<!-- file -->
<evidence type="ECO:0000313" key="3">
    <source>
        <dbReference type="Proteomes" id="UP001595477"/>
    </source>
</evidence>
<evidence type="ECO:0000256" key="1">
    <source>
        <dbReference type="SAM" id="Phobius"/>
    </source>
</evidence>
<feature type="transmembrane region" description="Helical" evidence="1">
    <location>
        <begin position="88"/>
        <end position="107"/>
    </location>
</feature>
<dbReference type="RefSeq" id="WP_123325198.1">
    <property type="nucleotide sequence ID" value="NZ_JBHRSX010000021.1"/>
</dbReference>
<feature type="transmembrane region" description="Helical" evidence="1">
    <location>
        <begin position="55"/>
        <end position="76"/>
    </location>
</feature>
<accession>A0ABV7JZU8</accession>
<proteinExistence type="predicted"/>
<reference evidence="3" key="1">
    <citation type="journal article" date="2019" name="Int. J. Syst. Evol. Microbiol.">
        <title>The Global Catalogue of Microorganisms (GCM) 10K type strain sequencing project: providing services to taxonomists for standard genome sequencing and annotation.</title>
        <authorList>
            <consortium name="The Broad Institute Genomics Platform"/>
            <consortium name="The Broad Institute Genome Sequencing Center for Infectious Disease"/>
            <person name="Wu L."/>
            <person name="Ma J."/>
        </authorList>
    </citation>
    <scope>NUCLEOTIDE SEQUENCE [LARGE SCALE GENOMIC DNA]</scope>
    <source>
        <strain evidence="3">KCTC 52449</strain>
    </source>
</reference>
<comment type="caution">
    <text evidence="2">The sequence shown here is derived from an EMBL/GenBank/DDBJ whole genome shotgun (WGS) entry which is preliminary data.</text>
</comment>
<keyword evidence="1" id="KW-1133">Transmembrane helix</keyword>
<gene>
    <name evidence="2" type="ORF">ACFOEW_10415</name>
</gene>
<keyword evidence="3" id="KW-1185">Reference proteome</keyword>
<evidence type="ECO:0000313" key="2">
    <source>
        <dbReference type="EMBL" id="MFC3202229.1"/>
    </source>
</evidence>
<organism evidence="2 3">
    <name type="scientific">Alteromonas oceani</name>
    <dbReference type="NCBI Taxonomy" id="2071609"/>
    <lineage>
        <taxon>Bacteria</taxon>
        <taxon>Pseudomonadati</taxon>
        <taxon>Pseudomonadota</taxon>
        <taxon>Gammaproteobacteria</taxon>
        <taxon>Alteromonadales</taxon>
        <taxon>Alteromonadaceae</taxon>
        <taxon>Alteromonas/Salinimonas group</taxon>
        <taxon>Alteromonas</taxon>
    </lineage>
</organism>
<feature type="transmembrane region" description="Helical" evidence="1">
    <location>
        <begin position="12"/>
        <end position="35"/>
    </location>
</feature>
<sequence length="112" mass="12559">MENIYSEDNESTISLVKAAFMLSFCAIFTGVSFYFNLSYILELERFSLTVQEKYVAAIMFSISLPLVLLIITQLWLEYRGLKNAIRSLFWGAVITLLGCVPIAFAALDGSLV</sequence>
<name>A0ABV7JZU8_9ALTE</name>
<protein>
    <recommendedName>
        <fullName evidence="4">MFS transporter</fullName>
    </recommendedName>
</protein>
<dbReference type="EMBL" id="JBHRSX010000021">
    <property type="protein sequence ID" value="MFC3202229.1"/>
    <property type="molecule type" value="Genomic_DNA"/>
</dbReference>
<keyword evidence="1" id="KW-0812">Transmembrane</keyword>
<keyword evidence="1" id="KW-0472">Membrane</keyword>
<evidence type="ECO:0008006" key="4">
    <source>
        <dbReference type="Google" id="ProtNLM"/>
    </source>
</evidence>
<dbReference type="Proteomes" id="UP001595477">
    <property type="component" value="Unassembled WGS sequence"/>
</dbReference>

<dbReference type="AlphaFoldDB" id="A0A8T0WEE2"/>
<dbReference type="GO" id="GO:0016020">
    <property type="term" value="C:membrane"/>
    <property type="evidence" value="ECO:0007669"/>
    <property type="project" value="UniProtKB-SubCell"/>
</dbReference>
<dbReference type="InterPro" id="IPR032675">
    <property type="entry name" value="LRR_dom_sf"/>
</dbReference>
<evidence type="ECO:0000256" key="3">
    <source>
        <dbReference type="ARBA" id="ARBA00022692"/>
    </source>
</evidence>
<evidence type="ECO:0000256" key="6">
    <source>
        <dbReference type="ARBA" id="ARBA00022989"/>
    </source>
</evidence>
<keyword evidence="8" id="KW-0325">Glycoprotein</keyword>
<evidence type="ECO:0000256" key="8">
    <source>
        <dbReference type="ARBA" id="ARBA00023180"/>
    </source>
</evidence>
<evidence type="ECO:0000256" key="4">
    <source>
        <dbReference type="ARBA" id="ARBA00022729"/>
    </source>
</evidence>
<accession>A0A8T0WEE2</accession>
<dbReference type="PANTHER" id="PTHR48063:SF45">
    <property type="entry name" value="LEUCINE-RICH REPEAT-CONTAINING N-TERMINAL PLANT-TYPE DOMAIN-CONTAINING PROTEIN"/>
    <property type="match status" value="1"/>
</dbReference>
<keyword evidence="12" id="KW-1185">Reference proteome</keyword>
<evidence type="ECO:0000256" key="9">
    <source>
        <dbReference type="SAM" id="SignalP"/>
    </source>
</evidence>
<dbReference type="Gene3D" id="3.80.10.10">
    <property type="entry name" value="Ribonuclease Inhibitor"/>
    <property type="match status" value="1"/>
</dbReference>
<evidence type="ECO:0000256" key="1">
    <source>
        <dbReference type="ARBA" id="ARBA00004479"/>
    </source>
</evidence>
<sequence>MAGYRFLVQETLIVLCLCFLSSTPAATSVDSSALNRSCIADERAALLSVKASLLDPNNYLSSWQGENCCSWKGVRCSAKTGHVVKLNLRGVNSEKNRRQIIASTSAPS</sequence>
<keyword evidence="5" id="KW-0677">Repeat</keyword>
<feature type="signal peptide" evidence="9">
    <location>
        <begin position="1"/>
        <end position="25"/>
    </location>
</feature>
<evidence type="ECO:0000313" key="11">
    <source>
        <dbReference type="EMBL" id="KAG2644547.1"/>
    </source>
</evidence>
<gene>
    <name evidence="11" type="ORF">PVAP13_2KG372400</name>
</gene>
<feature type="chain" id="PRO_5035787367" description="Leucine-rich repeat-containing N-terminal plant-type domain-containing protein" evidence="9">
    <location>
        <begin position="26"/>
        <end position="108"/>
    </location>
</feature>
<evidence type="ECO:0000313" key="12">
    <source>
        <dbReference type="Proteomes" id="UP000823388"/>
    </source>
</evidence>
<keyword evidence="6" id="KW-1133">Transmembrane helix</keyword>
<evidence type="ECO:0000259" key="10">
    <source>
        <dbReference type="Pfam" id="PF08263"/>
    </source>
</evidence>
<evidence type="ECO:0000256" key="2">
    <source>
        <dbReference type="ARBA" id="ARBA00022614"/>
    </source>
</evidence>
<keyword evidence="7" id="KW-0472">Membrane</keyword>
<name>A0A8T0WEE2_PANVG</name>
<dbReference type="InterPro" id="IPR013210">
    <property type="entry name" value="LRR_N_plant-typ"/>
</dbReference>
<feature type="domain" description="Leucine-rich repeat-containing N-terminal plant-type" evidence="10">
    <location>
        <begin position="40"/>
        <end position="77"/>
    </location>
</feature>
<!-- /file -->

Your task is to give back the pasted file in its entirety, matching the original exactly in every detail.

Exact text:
<evidence type="ECO:0000313" key="3">
    <source>
        <dbReference type="Proteomes" id="UP001595477"/>
    </source>
</evidence>
<evidence type="ECO:0000256" key="1">
    <source>
        <dbReference type="SAM" id="Phobius"/>
    </source>
</evidence>
<feature type="transmembrane region" description="Helical" evidence="1">
    <location>
        <begin position="88"/>
        <end position="107"/>
    </location>
</feature>
<dbReference type="RefSeq" id="WP_123325198.1">
    <property type="nucleotide sequence ID" value="NZ_JBHRSX010000021.1"/>
</dbReference>
<feature type="transmembrane region" description="Helical" evidence="1">
    <location>
        <begin position="55"/>
        <end position="76"/>
    </location>
</feature>
<accession>A0ABV7JZU8</accession>
<proteinExistence type="predicted"/>
<reference evidence="3" key="1">
    <citation type="journal article" date="2019" name="Int. J. Syst. Evol. Microbiol.">
        <title>The Global Catalogue of Microorganisms (GCM) 10K type strain sequencing project: providing services to taxonomists for standard genome sequencing and annotation.</title>
        <authorList>
            <consortium name="The Broad Institute Genomics Platform"/>
            <consortium name="The Broad Institute Genome Sequencing Center for Infectious Disease"/>
            <person name="Wu L."/>
            <person name="Ma J."/>
        </authorList>
    </citation>
    <scope>NUCLEOTIDE SEQUENCE [LARGE SCALE GENOMIC DNA]</scope>
    <source>
        <strain evidence="3">KCTC 52449</strain>
    </source>
</reference>
<comment type="caution">
    <text evidence="2">The sequence shown here is derived from an EMBL/GenBank/DDBJ whole genome shotgun (WGS) entry which is preliminary data.</text>
</comment>
<keyword evidence="1" id="KW-1133">Transmembrane helix</keyword>
<gene>
    <name evidence="2" type="ORF">ACFOEW_10415</name>
</gene>
<keyword evidence="3" id="KW-1185">Reference proteome</keyword>
<evidence type="ECO:0000313" key="2">
    <source>
        <dbReference type="EMBL" id="MFC3202229.1"/>
    </source>
</evidence>
<organism evidence="2 3">
    <name type="scientific">Alteromonas oceani</name>
    <dbReference type="NCBI Taxonomy" id="2071609"/>
    <lineage>
        <taxon>Bacteria</taxon>
        <taxon>Pseudomonadati</taxon>
        <taxon>Pseudomonadota</taxon>
        <taxon>Gammaproteobacteria</taxon>
        <taxon>Alteromonadales</taxon>
        <taxon>Alteromonadaceae</taxon>
        <taxon>Alteromonas/Salinimonas group</taxon>
        <taxon>Alteromonas</taxon>
    </lineage>
</organism>
<feature type="transmembrane region" description="Helical" evidence="1">
    <location>
        <begin position="12"/>
        <end position="35"/>
    </location>
</feature>
<sequence length="112" mass="12559">MENIYSEDNESTISLVKAAFMLSFCAIFTGVSFYFNLSYILELERFSLTVQEKYVAAIMFSISLPLVLLIITQLWLEYRGLKNAIRSLFWGAVITLLGCVPIAFAALDGSLV</sequence>
<name>A0ABV7JZU8_9ALTE</name>
<protein>
    <recommendedName>
        <fullName evidence="4">MFS transporter</fullName>
    </recommendedName>
</protein>
<dbReference type="EMBL" id="JBHRSX010000021">
    <property type="protein sequence ID" value="MFC3202229.1"/>
    <property type="molecule type" value="Genomic_DNA"/>
</dbReference>
<keyword evidence="1" id="KW-0812">Transmembrane</keyword>
<keyword evidence="1" id="KW-0472">Membrane</keyword>
<evidence type="ECO:0008006" key="4">
    <source>
        <dbReference type="Google" id="ProtNLM"/>
    </source>
</evidence>
<dbReference type="Proteomes" id="UP001595477">
    <property type="component" value="Unassembled WGS sequence"/>
</dbReference>

<dbReference type="AlphaFoldDB" id="A0A8T0WEE2"/>
<dbReference type="GO" id="GO:0016020">
    <property type="term" value="C:membrane"/>
    <property type="evidence" value="ECO:0007669"/>
    <property type="project" value="UniProtKB-SubCell"/>
</dbReference>
<dbReference type="InterPro" id="IPR032675">
    <property type="entry name" value="LRR_dom_sf"/>
</dbReference>
<evidence type="ECO:0000256" key="3">
    <source>
        <dbReference type="ARBA" id="ARBA00022692"/>
    </source>
</evidence>
<evidence type="ECO:0000256" key="6">
    <source>
        <dbReference type="ARBA" id="ARBA00022989"/>
    </source>
</evidence>
<keyword evidence="8" id="KW-0325">Glycoprotein</keyword>
<evidence type="ECO:0000256" key="8">
    <source>
        <dbReference type="ARBA" id="ARBA00023180"/>
    </source>
</evidence>
<evidence type="ECO:0000256" key="4">
    <source>
        <dbReference type="ARBA" id="ARBA00022729"/>
    </source>
</evidence>
<accession>A0A8T0WEE2</accession>
<dbReference type="PANTHER" id="PTHR48063:SF45">
    <property type="entry name" value="LEUCINE-RICH REPEAT-CONTAINING N-TERMINAL PLANT-TYPE DOMAIN-CONTAINING PROTEIN"/>
    <property type="match status" value="1"/>
</dbReference>
<keyword evidence="12" id="KW-1185">Reference proteome</keyword>
<evidence type="ECO:0000256" key="9">
    <source>
        <dbReference type="SAM" id="SignalP"/>
    </source>
</evidence>
<dbReference type="Gene3D" id="3.80.10.10">
    <property type="entry name" value="Ribonuclease Inhibitor"/>
    <property type="match status" value="1"/>
</dbReference>
<evidence type="ECO:0000256" key="1">
    <source>
        <dbReference type="ARBA" id="ARBA00004479"/>
    </source>
</evidence>
<sequence>MAGYRFLVQETLIVLCLCFLSSTPAATSVDSSALNRSCIADERAALLSVKASLLDPNNYLSSWQGENCCSWKGVRCSAKTGHVVKLNLRGVNSEKNRRQIIASTSAPS</sequence>
<keyword evidence="5" id="KW-0677">Repeat</keyword>
<feature type="signal peptide" evidence="9">
    <location>
        <begin position="1"/>
        <end position="25"/>
    </location>
</feature>
<evidence type="ECO:0000313" key="11">
    <source>
        <dbReference type="EMBL" id="KAG2644547.1"/>
    </source>
</evidence>
<gene>
    <name evidence="11" type="ORF">PVAP13_2KG372400</name>
</gene>
<feature type="chain" id="PRO_5035787367" description="Leucine-rich repeat-containing N-terminal plant-type domain-containing protein" evidence="9">
    <location>
        <begin position="26"/>
        <end position="108"/>
    </location>
</feature>
<evidence type="ECO:0000313" key="12">
    <source>
        <dbReference type="Proteomes" id="UP000823388"/>
    </source>
</evidence>
<keyword evidence="6" id="KW-1133">Transmembrane helix</keyword>
<evidence type="ECO:0000259" key="10">
    <source>
        <dbReference type="Pfam" id="PF08263"/>
    </source>
</evidence>
<evidence type="ECO:0000256" key="2">
    <source>
        <dbReference type="ARBA" id="ARBA00022614"/>
    </source>
</evidence>
<keyword evidence="7" id="KW-0472">Membrane</keyword>
<name>A0A8T0WEE2_PANVG</name>
<dbReference type="InterPro" id="IPR013210">
    <property type="entry name" value="LRR_N_plant-typ"/>
</dbReference>
<feature type="domain" description="Leucine-rich repeat-containing N-terminal plant-type" evidence="10">
    <location>
        <begin position="40"/>
        <end position="77"/>
    </location>
</feature>